DNA methylation of claudin-6 promotes breast cancer cell migration and invasion by recruiting MeCP2 and deacetylating H3Ac and H4Ac
- Yafang Liu†1, 2,
- Xiangshu Jin†1,
- Yanru Li1,
- Yang Ruan1,
- Yan Lu1,
- Minlan Yang1,
- Dongjing Lin1,
- Peiye Song1,
- Yantong Guo1,
- Shuai Zhao1,
- Bing Dong1,
- Yinping Xie1,
- Qihua Dang1 and
- Chengshi Quan1Email author
© The Author(s). 2016
Received: 17 May 2016
Accepted: 13 July 2016
Published: 26 July 2016
Claudin-6 (CLDN6), a member of claudin transmembrane protein family, has recently been reported to be undetectable or at low levels in human breast cancer cell lines and tissues and plays a role in suppression of migration and invasion in breast cancer cells. In addition, it is reported that CLDN6 expression is regulated by DNA methylation in various human cancers and cell lines. However, it is unclear how DNA methylation regulates CLDN6 expression. Here we show the mechanism by which DNA methylation regulates CLDN6 expression in human breast cancer cell line MCF-7.
RT-PCR, Western blot and immunofluorescent staining were utilized to investigate CLDN6 expression in breast cancer tissues and MCF-7 cells. Methylation-Specific PCR (MSP) was applied to determine DNA methylation status in CLDN6 gene promoter region. Wound-healing assay and invasion assay were utilized to test mobility of MCF-7 cells treated with 5-aza-dC (DNA methyltransferase inhibitor). MeCP2 binding, H3Ac and H4Ac in CLDN6 promoter region were analyzed by ChIP assay. Nuclease accessibility assay was performed for analysis of the chromatin conformation of CLDN6 gene. To study the role of CLDN6 in malignant progression, we used RNAi to knockdown CLDN6 expression in MCF-7 cells treated with 5-aza-dC, and examined the mobility of MCF-7 cells by wound-healing assay and invasion assay.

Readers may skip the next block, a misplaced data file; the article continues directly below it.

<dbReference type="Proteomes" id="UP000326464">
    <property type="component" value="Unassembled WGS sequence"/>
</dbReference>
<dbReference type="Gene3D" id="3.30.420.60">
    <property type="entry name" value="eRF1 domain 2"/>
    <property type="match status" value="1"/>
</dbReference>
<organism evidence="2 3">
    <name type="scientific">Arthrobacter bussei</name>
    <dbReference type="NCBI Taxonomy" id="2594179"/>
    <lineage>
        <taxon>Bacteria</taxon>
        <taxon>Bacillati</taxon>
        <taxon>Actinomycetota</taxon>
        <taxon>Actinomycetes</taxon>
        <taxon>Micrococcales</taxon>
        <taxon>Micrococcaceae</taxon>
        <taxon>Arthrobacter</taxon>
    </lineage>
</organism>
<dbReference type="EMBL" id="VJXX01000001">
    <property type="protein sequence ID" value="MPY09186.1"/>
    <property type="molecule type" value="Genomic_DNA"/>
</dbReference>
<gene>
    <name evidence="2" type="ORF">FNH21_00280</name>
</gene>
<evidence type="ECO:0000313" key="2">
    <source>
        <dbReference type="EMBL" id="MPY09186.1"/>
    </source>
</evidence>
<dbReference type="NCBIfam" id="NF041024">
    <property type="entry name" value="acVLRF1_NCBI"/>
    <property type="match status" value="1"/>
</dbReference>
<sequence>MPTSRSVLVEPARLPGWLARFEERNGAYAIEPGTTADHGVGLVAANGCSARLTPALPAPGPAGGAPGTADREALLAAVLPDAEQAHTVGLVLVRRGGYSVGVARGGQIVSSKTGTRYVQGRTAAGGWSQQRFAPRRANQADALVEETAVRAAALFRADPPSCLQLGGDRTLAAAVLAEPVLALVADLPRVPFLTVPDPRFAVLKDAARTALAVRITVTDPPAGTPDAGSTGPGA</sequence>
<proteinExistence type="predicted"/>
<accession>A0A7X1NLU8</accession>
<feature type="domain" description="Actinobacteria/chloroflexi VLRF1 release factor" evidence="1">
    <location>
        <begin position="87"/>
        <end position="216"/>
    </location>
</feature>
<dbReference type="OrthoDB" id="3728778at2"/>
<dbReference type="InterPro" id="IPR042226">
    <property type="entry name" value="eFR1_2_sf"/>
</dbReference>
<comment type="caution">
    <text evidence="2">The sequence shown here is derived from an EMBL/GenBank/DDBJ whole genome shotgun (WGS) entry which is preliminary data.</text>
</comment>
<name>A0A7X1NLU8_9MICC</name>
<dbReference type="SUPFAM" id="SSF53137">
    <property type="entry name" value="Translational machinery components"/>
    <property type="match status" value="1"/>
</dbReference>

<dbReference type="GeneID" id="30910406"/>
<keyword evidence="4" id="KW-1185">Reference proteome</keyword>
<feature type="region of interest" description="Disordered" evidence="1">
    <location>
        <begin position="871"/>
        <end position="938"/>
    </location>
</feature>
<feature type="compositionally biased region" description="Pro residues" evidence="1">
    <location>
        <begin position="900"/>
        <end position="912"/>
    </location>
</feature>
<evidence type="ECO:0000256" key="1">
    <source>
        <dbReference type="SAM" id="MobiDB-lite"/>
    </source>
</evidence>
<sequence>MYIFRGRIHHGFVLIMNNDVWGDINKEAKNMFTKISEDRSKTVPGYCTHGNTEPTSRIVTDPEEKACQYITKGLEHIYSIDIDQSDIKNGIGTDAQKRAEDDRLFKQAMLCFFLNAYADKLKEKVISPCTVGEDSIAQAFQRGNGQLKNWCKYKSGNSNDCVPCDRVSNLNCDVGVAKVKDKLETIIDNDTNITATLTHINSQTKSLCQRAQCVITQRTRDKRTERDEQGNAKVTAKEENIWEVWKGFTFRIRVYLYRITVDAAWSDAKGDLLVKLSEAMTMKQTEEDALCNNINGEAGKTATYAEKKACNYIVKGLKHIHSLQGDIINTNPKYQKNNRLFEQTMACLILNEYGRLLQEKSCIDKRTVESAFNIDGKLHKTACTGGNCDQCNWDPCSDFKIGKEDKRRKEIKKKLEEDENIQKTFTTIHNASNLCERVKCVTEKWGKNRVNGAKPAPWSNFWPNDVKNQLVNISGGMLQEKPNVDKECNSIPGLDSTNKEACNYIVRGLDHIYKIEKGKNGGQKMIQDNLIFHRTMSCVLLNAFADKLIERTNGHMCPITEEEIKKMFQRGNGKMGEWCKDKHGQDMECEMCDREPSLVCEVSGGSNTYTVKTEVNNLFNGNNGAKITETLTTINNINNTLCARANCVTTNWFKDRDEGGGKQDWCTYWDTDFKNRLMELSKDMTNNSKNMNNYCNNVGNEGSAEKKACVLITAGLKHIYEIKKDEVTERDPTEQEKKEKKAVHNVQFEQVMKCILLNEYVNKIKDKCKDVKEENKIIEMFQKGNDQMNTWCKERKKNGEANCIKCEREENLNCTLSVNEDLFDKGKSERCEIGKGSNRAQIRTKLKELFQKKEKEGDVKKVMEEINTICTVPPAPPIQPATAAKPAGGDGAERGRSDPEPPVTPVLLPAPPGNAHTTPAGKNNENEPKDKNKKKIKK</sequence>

5-aza-dC and TSA (histone deacetylase inhibitor) application induced CLDN6 expression in MCF-7 cells respectively and synergistically. 5-aza-dC treatment induced CLDN6 demethylation, inhibited MeCP2 binding to CLDN6 promoter and increased H3Ac and H4Ac in the promoter. In addition, TSA increased H4Ac, not H3Ac in the promoter. The chromatin structure of CLDN6 gene became looser than the control group after treating with 5-aza-dC in MCF-7 cells. 5-aza-dC up-regulated CLDN6 expression and suppressed migration and invasion in MCF-7 cells, whereas CLDN6 silence restored tumor malignance in MCF-7 cells.
DNA methylation down-regulates CLDN6 expression through MeCP2 binding to the CLDN6 promoter, deacetylating H3 and H4, and altering chromatin structure, consequently promoting migratory and invasive phenotype in MCF-7 cells.
Claudins are structurally and functionally crucial components of tight junctions, which play important roles in regulating paracellular permeability and maintaining cell polarity in epithelial and endothelial cell sheets. Abnormal breast epithelial cell polarity causes epithelial-mesenchymal transition (EMT), and promotes tumor metastasis and invasion [1, 2]. The CLDNs family consists of 27 members, which are expressed in a tissue- and cell-specific manner [3, 4]. Loss of CLDNs expression has also been reported in several malignancies, e.g. loss of claudin 1 expression in breast cancer and in head and neck cancer.
In the present study, the expression of CLDN6 was undetectable or at low levels in human and rat mammary cancer cell lines and tissues . Besides, tissues derived from breast carcinoma with lymph node metastasis were also accompanied with decreasing expression of CLDN6.